Directions: The passage below is followed by several questions. After reading the passage, choose the best answer to each of the ACT Science practice test questions. You may refer to the passage as often as necessary. Calculators may NOT be used.
Allele frequency is how often an allele occurs in a gene pool relative to the other alleles for that gene. Look at the example in Table 1 below. The population in the table has 100 members. In a sexually reproducing species, each member of the population has two copies of each gene. Therefore, the total number of copies of each gene in the gene pool is 200. The gene in the example exists in the gene pool in two forms, alleles A and a. Knowing the genotypes of each population member, we can count the number of alleles of each type in the gene pool. The table shows how this is done.
Let the letter p stand for the frequency of allele A. Let the letter q stand for the frequency of allele a. We can calculate p and q as follows:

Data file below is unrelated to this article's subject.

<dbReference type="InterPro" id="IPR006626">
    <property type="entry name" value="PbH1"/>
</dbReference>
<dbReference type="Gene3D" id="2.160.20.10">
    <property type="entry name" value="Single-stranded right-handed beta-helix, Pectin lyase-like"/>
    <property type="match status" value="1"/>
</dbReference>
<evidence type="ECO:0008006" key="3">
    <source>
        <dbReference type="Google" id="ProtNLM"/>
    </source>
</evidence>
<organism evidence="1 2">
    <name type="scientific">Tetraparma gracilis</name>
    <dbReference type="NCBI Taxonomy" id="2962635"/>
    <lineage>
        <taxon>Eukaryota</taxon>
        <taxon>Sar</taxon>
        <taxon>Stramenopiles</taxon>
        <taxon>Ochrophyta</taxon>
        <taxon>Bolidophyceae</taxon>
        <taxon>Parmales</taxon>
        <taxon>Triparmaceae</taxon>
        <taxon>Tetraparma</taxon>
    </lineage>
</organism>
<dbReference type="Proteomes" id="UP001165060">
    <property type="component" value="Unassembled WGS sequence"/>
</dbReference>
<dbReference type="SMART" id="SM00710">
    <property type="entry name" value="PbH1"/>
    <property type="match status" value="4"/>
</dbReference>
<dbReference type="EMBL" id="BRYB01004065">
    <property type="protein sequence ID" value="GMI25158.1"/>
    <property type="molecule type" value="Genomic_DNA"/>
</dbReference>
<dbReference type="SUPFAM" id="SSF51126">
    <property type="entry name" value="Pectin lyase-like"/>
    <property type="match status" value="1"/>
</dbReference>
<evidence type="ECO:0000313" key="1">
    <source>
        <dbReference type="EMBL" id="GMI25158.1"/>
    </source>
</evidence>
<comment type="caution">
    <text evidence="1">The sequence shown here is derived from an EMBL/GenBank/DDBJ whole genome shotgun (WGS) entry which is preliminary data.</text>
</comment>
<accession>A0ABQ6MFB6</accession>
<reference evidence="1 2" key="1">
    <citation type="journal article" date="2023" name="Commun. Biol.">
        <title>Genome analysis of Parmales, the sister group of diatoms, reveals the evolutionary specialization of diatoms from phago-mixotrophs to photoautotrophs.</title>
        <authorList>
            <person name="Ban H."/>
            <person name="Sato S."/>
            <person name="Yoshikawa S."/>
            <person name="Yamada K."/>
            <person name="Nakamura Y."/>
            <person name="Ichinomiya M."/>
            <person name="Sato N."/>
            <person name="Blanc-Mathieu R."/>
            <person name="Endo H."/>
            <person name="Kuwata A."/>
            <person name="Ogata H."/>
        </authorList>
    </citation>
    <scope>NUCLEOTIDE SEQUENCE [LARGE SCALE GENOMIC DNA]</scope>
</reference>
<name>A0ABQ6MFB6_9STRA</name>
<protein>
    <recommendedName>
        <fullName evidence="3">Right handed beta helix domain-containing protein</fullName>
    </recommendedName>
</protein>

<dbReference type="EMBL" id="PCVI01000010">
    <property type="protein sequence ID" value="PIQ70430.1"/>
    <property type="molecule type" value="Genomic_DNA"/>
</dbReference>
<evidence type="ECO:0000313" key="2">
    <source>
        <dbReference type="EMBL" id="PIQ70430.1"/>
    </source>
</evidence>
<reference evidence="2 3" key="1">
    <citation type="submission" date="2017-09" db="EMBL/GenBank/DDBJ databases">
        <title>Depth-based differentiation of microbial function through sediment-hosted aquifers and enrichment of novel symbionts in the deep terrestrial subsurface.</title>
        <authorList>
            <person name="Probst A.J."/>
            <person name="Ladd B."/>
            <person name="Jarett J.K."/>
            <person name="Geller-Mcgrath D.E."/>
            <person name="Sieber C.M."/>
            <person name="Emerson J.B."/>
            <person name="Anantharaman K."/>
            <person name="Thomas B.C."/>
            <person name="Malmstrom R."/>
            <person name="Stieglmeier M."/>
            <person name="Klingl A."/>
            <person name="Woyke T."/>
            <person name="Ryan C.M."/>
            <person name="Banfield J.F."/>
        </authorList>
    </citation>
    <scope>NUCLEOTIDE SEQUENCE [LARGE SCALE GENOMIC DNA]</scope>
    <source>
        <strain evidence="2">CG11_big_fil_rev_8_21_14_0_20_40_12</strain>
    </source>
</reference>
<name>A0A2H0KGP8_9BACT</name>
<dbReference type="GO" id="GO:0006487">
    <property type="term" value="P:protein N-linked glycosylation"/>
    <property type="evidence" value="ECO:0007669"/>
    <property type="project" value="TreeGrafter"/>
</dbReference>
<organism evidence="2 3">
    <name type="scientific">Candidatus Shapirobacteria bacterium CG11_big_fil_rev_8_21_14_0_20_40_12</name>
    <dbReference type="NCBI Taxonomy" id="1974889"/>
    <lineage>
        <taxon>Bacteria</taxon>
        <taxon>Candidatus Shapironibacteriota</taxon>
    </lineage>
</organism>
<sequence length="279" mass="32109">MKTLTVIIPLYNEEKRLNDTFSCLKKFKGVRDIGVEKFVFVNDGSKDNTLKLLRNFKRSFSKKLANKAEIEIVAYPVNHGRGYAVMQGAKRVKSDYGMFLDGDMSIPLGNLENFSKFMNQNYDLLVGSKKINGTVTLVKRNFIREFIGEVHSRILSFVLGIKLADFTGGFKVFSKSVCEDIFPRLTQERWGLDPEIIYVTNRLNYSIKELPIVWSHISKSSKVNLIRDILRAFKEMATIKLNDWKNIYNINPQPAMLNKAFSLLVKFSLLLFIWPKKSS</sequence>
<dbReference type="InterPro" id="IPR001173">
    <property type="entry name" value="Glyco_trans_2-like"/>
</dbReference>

p = number of A alleles/total number of alleles = 140/200 = 0.7
q = number of a alleles/total number of alleles = 60/200 = 0.3
Notice that p + q = 1.
Evolution occurs in a population when allele frequencies change over time. What causes allele frequencies to change? That question was answered by Godfrey Hardy and Wilhelm Weinberg in 1908.
Hardy and Weinberg hypothesized that when certain conditions are met, allele frequencies stay the same. Genotype frequencies also remain constant. In addition, genotype frequencies can be expressed in terms of allele frequencies, as Table 2 below shows.
Hardy and Weinberg used mathematics to describe an equilibrium population (p = frequency of A, q = frequency of a): p2 + 2pq + q2 = 1.
Tables and passage excerpted from CK-12 Foundation, Biology. Copyright © 2012 by CK-12 Foundation.
q = number of a alleles/total number of alleles
When the number of alleles in the population changes over time.
When individuals do not choose mates based on genotypes.
When all members of the population have an equal chance of reproducing and passing their genes to the next generation.
When the proportion of a given allele relative to the other alleles in the population changes over time.
Let the letter p stand for the frequency of allele B. Let the letter q stand for the frequency of allele b. We can calculate p and q as follows:
p = number of B alleles/total number of alleles
q = number of b alleles/total number of alleles
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